The Supreme Court Rules on the Affordable Care Act
In a 5 to 4 ruling with Chief Justice Roberts being the deciding vote, most of the Affordable Care Act (ACA) was upheld. The court ruled that the act's individual mandate was constitutional under congressional tax powers. The ruling largely ignores the argument that the individual mandate is a violation of the commerce clause.
The primary argument for opponents of the ACA focused on the individual mandate to purchase health insurance. They held that congress had overstepped its authority by requiring instead of regulating commerce. Opponents argued that the purchase of health insurance was a personal choice.
Proponents of the ACA pointed to the right of congress to levy taxes and enforce commerce. Examples of which varied from the individual income tax to the EPA.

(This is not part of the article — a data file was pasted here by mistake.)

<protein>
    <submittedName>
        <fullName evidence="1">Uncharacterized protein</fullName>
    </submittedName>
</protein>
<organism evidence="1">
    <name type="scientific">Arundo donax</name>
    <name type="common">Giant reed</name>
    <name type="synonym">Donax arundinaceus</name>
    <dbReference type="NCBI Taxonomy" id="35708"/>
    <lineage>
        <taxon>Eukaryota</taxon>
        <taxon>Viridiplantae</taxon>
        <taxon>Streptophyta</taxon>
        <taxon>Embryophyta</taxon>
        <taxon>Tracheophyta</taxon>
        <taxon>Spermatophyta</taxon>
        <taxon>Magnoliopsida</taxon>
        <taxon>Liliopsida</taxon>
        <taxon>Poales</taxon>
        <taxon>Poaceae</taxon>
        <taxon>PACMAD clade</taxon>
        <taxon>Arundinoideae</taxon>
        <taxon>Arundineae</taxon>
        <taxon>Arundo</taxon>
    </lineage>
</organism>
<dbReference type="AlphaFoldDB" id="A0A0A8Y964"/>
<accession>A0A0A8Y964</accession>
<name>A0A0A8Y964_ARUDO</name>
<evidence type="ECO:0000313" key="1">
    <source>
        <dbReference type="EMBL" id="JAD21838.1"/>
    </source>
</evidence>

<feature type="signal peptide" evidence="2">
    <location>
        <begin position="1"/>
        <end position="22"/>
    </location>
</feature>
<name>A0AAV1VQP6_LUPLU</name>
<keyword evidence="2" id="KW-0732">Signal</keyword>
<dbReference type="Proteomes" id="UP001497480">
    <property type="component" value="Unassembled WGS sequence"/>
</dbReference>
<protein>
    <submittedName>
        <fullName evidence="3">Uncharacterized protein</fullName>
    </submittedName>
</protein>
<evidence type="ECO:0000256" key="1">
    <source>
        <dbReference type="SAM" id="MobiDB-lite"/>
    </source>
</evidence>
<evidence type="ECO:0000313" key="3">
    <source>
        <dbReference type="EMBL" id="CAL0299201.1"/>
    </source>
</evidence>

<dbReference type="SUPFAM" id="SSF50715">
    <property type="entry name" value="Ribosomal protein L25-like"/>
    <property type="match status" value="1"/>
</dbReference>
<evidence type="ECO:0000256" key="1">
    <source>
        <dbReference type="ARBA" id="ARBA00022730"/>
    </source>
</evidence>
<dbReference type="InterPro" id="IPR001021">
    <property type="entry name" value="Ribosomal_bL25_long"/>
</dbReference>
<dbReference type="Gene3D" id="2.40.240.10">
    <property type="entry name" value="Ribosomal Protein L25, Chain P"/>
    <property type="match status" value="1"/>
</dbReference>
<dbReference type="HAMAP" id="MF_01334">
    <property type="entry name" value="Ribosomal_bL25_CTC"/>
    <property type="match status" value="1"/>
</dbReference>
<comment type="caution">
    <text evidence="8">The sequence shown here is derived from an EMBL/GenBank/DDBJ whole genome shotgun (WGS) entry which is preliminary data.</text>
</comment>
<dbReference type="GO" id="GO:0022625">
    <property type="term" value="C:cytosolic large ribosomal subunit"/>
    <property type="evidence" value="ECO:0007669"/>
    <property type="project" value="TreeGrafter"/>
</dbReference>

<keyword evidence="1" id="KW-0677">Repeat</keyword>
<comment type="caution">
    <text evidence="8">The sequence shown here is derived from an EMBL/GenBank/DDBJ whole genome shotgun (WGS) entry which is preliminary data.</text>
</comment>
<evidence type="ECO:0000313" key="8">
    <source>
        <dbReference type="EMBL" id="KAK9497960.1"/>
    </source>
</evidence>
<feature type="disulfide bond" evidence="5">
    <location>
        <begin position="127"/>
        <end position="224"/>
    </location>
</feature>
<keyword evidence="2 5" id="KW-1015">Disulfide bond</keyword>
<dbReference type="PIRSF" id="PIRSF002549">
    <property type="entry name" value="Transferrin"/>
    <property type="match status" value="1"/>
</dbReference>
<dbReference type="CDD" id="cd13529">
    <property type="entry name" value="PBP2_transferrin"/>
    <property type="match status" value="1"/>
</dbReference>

However, It did curtail a provision to sanction states that did not expand their Medicaid programs to include the poor under the ACA. In effect creating a toothless mandate since the federal government is prohibited from taking punitive measures against states who refuse to comply.
With this ruling, individuals without medical coverage, (beginning in 2014) can be assessed a tax that begins at $95 and increases every year until 2016 where a formula indexed to inflation is used.
What isn't addressed in the court's ruling were core structural issues with the ACA. Specifically, the Medicaid expansion provisions of the act now effectively void and the vague language concerning required coverage features.
Core to the argument of opponents of the ACA is the government requirement of an individual to be compelled to engage in commerce with a private commercial entity. Today's ruling ignores that argument in favor of the stronger argument of congress' right to tax. The language of the ACA mandate does treat the penalty as a tax and not a transaction.Continued on the next page